Female specific risk factors for the development of Alzheimer's disease neuropathology and cognitive impairment: Call for a precision medicine approach

Chinedu Udeh-Momoh*, Tamlyn Watermeyer*, Female Brain health and Endocrine Research (FEMBER) consortium

*Corresponding author for this work

Research output: Contribution to journalReview articlepeer-review

Abstract

Alzheimer's disease (AD) includes a long asymptomatic stage, which precedes the formal diagnosis of dementia. AD biomarker models provide a framework for precision medicine approaches during this stage. However, such approaches have ignored the possible influence of sex on cognition and brain health, despite female sex noted as a major risk factor. Since AD-related changes may emerge in midlife, intervention efforts are being redirected around this period. Midlife coincides with several endocrinological changes, such as the menopausal transition experienced by women. In this narrative review, we discuss evidence for sex-differences in AD neuropathological burden and outline key endocrinological mechanisms for both sexes, focussing on hormonal events throughout the lifespan that may influence female susceptibility to AD neuropathology and dementia onset. We further consider common non-modifiable (genetic) and modifiable (lifestyle and health) risk factors, highlighting possible sex-dependent differential effects for the AD disease course. Finally, we evaluate the studies selected for this review demonstrating sex-differences in cognitive, pathological and health factors, summarising the state of sex differences in AD risk factors. We further provide recommendations for targeted research on female-specific risk factors, to inform personalised strategies for AD-prevention and the promotion of female brain health.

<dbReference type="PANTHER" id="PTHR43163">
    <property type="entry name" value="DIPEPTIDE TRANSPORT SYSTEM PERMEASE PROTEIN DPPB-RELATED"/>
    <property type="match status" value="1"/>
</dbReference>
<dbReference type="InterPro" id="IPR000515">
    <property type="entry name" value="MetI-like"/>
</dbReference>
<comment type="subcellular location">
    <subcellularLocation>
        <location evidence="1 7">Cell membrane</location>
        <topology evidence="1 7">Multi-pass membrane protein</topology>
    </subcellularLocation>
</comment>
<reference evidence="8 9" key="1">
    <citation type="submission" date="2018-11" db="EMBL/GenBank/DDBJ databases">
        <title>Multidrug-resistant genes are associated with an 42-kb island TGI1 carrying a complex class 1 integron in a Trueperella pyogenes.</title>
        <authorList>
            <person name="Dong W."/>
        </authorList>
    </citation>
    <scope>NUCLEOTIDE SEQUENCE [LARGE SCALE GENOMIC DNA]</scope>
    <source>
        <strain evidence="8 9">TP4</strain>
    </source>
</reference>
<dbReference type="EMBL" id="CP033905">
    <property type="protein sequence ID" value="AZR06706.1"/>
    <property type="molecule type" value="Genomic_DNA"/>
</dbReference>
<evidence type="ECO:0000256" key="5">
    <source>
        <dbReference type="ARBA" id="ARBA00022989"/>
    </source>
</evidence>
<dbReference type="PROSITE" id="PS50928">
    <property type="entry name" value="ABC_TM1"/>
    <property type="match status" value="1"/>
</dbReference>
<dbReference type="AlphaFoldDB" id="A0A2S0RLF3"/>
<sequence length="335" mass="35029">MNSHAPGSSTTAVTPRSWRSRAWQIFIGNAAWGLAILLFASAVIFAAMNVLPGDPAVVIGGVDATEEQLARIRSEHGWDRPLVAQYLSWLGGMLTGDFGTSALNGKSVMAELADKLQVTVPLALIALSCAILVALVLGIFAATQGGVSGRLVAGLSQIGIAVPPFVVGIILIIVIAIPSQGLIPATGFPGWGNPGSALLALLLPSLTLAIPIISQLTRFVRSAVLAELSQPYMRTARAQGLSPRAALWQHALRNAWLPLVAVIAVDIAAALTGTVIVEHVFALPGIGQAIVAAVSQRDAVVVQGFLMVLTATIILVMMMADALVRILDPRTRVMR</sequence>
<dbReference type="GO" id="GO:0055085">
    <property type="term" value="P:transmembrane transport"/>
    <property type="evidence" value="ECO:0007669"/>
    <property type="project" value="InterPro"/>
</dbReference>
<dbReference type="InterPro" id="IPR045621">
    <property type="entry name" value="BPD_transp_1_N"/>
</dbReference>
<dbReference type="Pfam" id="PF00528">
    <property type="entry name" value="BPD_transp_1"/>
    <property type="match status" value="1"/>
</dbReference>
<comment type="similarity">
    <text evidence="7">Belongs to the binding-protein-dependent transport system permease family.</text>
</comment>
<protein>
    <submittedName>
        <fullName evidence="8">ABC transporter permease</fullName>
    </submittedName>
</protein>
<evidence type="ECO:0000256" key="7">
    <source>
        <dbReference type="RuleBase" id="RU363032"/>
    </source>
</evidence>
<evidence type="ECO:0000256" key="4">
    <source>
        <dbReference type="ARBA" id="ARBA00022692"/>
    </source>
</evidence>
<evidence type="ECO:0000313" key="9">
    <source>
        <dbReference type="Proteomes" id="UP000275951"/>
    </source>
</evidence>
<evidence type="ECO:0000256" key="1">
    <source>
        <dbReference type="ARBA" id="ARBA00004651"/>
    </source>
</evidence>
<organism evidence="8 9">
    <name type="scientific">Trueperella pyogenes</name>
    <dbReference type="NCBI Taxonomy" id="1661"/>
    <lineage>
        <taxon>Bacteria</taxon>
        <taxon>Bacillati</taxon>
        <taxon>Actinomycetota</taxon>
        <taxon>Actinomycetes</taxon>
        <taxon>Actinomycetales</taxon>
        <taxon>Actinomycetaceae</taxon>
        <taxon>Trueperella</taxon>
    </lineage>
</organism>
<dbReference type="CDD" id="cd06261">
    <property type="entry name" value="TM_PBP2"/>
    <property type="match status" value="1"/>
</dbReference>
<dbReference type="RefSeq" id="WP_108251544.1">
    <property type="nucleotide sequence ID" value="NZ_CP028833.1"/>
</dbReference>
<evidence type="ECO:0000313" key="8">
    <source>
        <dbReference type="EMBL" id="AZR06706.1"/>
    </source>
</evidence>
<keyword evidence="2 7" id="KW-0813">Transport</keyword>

Original languageEnglish
Article number101459
Number of pages15
JournalAgeing research reviews
Volume71
Early online date8 Sep 2021
DOIs
Publication statusPublished - 1 Nov 2021

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